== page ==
Tom Brady Is Right: ‘Sucks’ To See His Rivalry With Peyton Manning End


Tom Brady was left without a nearly equal adversary Monday.

One of the NFL’s greatest rivalries came to a close, when Peyton Manning officially announced his retirement.

Brady began his feud with Peyton Manning way back on Sept. 30, 2001, when the New England Patriots beat the Indianapolis Colts 44-13 at Foxboro Stadium and finished it off with a Jan. 24 loss to the Denver Broncos in the AFC Championship Game. There will be no Brady-Manning 18, which “sucks,” as the New England Patriots quarterback appropriately put it to’s Peter King.

The rivalry’s hype grew a bit absurd at times. The matchup between the quarterbacks overshadowed their great teams, even though Brady and Manning never actually shared the field. Reciting their stats before each matchup became a chore, but the games usually lived up to the ballyhoo.

Manning always was the perfect foil to Brady and Patriots fans. New Englanders love Brady for his postseason heroics, while Manning typically put up better regular-season stats. There was a case for either as “The GOAT” until Brady won his fourth Super Bowl and it became clear Manning’s career was trending on a steep decline in the last two years.

Brady “won” the rivalry with an 11-6 career record, but Manning surprisingly held a 3-2 postseason edge over the Patriots quarterback, giving Denver Broncos and Indianapolis Colts fans just enough of an argument to keep the competition alive.

The most gratifying aspect of the rivalry was their shared respect. And while that might sound corny, it always was easy to tell it was genuine.

That obviously doesn’t mean both quarterbacks failed to take the rivalry personally. The public gained some intel into how Brady viewed his competition when emails were leaked after the Deflategate scandal.

“I’ve got another 7 or 8 years. He has 2,” Brady wrote to a friend about Manning. “That’s the final chapter. Game on.”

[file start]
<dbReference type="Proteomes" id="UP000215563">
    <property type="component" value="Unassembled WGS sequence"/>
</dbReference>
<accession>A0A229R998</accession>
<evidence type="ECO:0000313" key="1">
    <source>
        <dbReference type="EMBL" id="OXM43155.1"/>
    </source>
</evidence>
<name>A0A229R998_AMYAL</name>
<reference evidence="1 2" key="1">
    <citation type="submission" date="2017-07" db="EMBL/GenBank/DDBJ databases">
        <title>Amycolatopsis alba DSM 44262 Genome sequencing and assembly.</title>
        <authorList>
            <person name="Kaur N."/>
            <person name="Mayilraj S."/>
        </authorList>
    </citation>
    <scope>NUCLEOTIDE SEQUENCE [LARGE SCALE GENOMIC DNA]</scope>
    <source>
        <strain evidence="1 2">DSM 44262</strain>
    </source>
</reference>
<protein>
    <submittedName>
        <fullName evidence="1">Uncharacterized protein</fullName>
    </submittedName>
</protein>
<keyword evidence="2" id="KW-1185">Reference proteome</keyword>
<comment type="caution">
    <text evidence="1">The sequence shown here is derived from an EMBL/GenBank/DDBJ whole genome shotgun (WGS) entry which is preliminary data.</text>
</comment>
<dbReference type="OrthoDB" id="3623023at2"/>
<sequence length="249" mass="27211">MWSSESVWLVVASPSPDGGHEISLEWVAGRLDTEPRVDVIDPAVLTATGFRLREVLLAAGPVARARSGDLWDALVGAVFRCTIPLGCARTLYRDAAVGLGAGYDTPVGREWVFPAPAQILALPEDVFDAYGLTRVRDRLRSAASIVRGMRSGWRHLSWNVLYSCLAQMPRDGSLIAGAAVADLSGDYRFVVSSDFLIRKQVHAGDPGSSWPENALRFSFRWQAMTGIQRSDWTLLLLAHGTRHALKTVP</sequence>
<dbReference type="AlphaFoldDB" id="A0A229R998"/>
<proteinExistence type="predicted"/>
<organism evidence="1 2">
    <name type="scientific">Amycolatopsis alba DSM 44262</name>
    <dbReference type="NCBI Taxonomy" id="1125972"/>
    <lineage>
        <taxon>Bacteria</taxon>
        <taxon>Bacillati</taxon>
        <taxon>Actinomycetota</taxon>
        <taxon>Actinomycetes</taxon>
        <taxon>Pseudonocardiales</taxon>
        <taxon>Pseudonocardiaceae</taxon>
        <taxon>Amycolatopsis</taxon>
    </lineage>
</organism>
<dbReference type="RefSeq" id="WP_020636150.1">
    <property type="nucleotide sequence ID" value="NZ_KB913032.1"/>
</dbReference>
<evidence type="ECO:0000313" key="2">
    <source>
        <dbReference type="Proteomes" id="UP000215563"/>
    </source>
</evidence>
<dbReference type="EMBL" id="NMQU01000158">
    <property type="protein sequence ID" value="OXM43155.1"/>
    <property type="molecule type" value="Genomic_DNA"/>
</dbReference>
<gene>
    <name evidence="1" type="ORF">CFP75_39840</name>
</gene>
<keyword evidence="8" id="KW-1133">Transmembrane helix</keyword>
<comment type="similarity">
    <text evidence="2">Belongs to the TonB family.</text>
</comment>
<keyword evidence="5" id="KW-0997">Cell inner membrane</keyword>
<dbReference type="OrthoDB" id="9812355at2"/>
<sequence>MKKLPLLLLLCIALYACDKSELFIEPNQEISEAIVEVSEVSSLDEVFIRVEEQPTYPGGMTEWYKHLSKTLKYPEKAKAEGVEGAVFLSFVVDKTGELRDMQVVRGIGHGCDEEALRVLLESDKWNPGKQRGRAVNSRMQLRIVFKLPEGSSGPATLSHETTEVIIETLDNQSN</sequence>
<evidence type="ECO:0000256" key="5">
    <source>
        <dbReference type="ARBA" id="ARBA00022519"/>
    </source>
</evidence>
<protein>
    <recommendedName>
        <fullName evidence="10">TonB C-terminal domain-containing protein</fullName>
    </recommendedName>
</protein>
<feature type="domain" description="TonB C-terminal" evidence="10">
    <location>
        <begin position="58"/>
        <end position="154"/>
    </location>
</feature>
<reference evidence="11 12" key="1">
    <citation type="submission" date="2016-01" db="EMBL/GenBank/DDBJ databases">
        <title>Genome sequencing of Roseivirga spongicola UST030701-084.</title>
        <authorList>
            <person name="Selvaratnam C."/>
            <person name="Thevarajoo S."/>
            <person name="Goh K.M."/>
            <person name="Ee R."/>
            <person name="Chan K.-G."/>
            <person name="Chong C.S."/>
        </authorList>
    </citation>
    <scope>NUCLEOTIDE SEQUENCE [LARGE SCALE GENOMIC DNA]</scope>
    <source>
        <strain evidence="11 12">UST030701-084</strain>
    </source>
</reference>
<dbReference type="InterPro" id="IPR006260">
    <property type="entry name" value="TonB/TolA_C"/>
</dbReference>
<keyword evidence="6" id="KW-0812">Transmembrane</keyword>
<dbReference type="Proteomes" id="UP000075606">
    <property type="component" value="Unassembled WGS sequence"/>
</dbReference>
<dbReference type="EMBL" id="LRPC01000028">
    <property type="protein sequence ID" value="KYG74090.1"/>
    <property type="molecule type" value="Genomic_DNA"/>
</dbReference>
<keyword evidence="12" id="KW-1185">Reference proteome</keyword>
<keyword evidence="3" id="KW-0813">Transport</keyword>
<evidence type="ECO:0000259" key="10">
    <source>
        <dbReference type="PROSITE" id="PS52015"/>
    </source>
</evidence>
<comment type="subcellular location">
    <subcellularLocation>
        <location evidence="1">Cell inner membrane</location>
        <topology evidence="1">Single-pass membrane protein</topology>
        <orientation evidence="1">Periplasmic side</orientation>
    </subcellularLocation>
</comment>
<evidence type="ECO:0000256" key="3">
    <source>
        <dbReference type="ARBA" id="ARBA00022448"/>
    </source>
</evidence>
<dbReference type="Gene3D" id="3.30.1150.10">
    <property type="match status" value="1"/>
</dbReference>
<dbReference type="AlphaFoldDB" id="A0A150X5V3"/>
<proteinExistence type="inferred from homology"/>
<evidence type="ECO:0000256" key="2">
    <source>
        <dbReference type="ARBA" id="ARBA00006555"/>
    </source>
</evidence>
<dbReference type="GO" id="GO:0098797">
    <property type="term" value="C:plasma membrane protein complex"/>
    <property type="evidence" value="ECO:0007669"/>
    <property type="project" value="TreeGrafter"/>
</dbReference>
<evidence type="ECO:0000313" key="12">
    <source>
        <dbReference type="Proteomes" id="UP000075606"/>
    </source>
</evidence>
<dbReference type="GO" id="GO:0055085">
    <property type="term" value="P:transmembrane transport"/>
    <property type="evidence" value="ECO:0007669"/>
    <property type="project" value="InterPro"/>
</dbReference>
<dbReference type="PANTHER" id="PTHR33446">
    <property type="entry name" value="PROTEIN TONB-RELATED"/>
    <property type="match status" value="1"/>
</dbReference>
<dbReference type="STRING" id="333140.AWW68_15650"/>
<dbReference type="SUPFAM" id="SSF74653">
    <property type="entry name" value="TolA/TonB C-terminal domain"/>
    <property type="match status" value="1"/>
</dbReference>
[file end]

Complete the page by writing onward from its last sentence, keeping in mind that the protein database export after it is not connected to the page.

Manning undoubtedly said similar things about his rival in private. They’re both human, after all. But Brady texted Manning after the email leaked to clear the air.

That shows, as King tweeted early Monday morning, that Brady and Manning’s relationship was different from many rivals. King said Brady and Manning “hang out.” Brady even got a special shoutout from Manning during his retirement speech.

“I’ll miss that handshake with Tom Brady,” Manning said.

Brady was one of the first people Manning called about his retirement, ESPN’s Chris Mortensen said Monday on “NFL Insiders.”

Now Manning’s retirement leaves Brady on a bit of an island without an obvious rival. Ben Roethlisberger and Eli Manning, both of whom were drafted four years after Brady and have two Super Bowl victories, are next in line as Brady’s greatest active adversary, but it’s just not quite the same. While Roethlisberger and Eli are good players and likely Hall of Famers, neither will ever be confused for the greatest of all time.

It will be bizarre going into a season without a Brady-Manning matchup to circle on the schedule, and Brady’s next four years won’t be quite as much fun as his first 16.

Click to see the top Brady-Manning showdowns >>

Thumbnail photo via Mark J. Rebilas/USA TODAY Sports Images

Thumbnail photo via Jan 24, 2016; Denver, CO, USA; Denver Broncos quarterback Peyton Manning (18) greets New England Patriots quarterback Tom Brady (12) after the AFC Championship football game at Sports Authority Field at Mile High. Mandatory Credit: Mark J. Rebilas-USA TODAY Sports
Peyton Manning announces his retirement
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